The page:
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Seminole Wars, Beginning ofA History of Florida
Reservation Troubles. The Indians were not satisfied with the lands given them, and would not keep within bounds. As more settlers came into the Territory, more land was wanted by the white people, and plans were made for removing the Indians to lands west of the Mississippi so that all of Florida should be open to white settlers. In 1832 a treaty was made with a number of chiefs by which it was agreed that certain of the chiefs with their agent and their negro interpreter, Abraham, should go to examine the western lands, and if they were satisfied, the Indians would all remove there.
The Seminoles in Florida
The Western Lands. After examining the lands the chiefs said they were satisfied. But when they returned home, their people refused to go to the western lands. The Seminoles were runaways from the Creeks, and were not willing to go to the reservation where they and the Creeks would have to live together again. Another reason was that they did not want to go to a colder climate. Besides they had heard there was no "lightwood" on the reservation, and they did not see how they could get on without "lightwood." Even the chiefs who had said they were satisfied did not advise their people to consent to removal.
What reasons made it desirable to remove the Indians west of the Mississippi? Who examined the western lands? On what grounds did the tribes refuse to go?
Duval succeeded by Eaton. In 1834 Governor Duval's long administration came to an end, and General Jackson, then President, appointed General John Eaton governor of Florida. Eaton, like Jackson himself, was a native of North Carolina, and had gone to Tennessee to practice law. From Tennessee he had been sent to the United States Senate.
You remember that when Jackson had marched into Florida, then a Spanish colony, to punish hostile Indians and other persons whom he suspected of aiding the enemies of our country, many persons had blamed him. He was especially blamed for capturing St. Marks and Pensacola, and for putting to death the two Englishmen, Arbuthnot and Ambrister. The matter was brought up in Congress, and Eaton was one of those appointed to examine into the facts. He was Jackson's friend through all, defending every act. He said that for many years he had known the talents and good qualities of Jackson, who had done nothing for which his country should blame him. He insisted that Jackson's conduct was justified by military necessities, and that he bad not been guilty of undue severity.
Who succeeded Duval? Tell of Eaton's life and achievements.
He was not superstitious as most of the Indians were. He was fearless, but not reckless. He was always kind to his wife and children, and it may have been his affection for them that made him merciful to other women and children. When he went on the war-path, he would say to his warriors: "Spare the women and children. It is not upon them we make war and draw the scalping knife; it is upon men; let us act like men."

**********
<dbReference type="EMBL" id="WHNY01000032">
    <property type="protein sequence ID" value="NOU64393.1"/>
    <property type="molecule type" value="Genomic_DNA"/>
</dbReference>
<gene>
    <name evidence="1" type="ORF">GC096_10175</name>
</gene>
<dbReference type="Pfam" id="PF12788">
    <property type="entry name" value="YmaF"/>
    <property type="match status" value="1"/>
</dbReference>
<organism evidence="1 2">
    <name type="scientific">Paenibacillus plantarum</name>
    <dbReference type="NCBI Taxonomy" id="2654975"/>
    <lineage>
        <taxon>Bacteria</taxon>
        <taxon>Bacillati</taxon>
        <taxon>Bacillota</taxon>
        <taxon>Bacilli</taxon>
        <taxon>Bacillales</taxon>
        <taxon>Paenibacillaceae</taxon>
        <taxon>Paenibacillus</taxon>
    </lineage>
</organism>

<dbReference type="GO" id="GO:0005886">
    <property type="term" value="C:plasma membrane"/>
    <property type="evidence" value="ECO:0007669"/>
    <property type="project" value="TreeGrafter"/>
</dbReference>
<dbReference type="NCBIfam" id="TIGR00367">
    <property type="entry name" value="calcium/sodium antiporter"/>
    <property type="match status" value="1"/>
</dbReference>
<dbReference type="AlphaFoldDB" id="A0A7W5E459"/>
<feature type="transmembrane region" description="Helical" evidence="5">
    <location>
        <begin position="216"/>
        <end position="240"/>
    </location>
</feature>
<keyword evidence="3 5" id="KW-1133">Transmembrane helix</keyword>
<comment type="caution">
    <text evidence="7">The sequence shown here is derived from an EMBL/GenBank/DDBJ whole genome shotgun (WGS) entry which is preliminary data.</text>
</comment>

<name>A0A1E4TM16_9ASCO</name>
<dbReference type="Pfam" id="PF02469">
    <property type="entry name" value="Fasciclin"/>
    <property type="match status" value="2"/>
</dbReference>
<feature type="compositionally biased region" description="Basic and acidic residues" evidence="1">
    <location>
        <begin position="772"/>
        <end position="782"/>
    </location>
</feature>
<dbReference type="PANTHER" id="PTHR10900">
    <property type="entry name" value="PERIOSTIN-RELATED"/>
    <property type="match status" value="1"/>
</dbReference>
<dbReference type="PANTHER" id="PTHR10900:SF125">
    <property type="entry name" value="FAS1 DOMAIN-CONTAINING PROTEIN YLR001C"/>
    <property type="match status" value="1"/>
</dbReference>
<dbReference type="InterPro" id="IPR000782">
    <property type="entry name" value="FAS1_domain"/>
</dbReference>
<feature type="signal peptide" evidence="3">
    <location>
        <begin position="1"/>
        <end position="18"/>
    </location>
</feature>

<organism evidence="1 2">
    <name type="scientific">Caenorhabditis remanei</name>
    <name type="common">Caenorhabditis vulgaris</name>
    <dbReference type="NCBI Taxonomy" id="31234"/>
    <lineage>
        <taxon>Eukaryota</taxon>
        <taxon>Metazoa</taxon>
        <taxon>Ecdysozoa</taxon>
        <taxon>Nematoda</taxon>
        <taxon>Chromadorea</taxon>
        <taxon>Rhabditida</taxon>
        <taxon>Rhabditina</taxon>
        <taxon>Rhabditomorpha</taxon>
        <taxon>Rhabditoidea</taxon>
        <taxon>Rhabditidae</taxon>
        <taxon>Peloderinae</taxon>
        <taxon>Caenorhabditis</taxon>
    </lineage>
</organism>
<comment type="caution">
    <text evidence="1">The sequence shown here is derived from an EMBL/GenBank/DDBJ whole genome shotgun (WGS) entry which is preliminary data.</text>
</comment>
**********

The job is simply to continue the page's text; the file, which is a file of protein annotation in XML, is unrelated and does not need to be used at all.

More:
Osceola's Treaty. At a meeting with General Thompson, the agent, to talk about the removal of the Indians, Osceola, who had then no right to speak in council as he was not a chief, sat by the old chief, Micanopy, and whispered to him what to say. General Thompson told the Indians that they should have no more money from the government. Osceola became very angry. He rose from his seat and said the Indians did not care if they never received another dollar from the "Great Father," as they called the President. He drew out his knife and stuck it into the table, crying out, "This is the only treaty I will ever make with the whites." From this time Osceola was the leader of the Indians.
What of his personal traits? The "Osceola Treaty" incident.
Trouble Brewing. When the agent reported to the government that the Indians were buying great quantities of powder, he was forbidden to sell them any more. This made them very angry. "Am I a negro? Am I a slave?" cried Osceola. "My skin is dark, but not black, I am all Indian, a Seminole!"
About this time he came often to General Thompson's headquarters at Fort King, behaving so insolently that the general had him imprisoned in the fort until he acknowledged himself wrong, and also said he was ready to leave the Territory. Soon after his release, he came back to the fort, bringing with him seventy warriors, all of whom, he said, were ready to obey the "Great Father." These warriors, after living on government rations for a while, disappeared into their swamps and hammocks, and soon news came that Osceola was on the warpath. It was then that Charley Emathla was killed.
General Thompson Ambushed. Osceola had not forgiven General Thompson for imprisoning him, and was determined to revenge himself. He lay in ambush several days near Fort King, waiting for his opportunity. One pleasant afternoon when General Thompson and Lieutenant Smith, not suspecting danger, were walking out some distance from the fort, the opportunity came. Osceola and his comrades, firing, killed both the general and the lieutenant. Then after killing the employes at the settler's store, and burning the building, they set off to join their comrades in the Big Wahoo Swamp on the Withlacoochee.
How was he punished for insolence? What deception was practiced by him? What revenge for his imprisonment did he have?
Excerpt from Part Two, Chapter Six, "Beginning of the Seminole War" A History of Florida, 1904. Next Section; Table of Contents.
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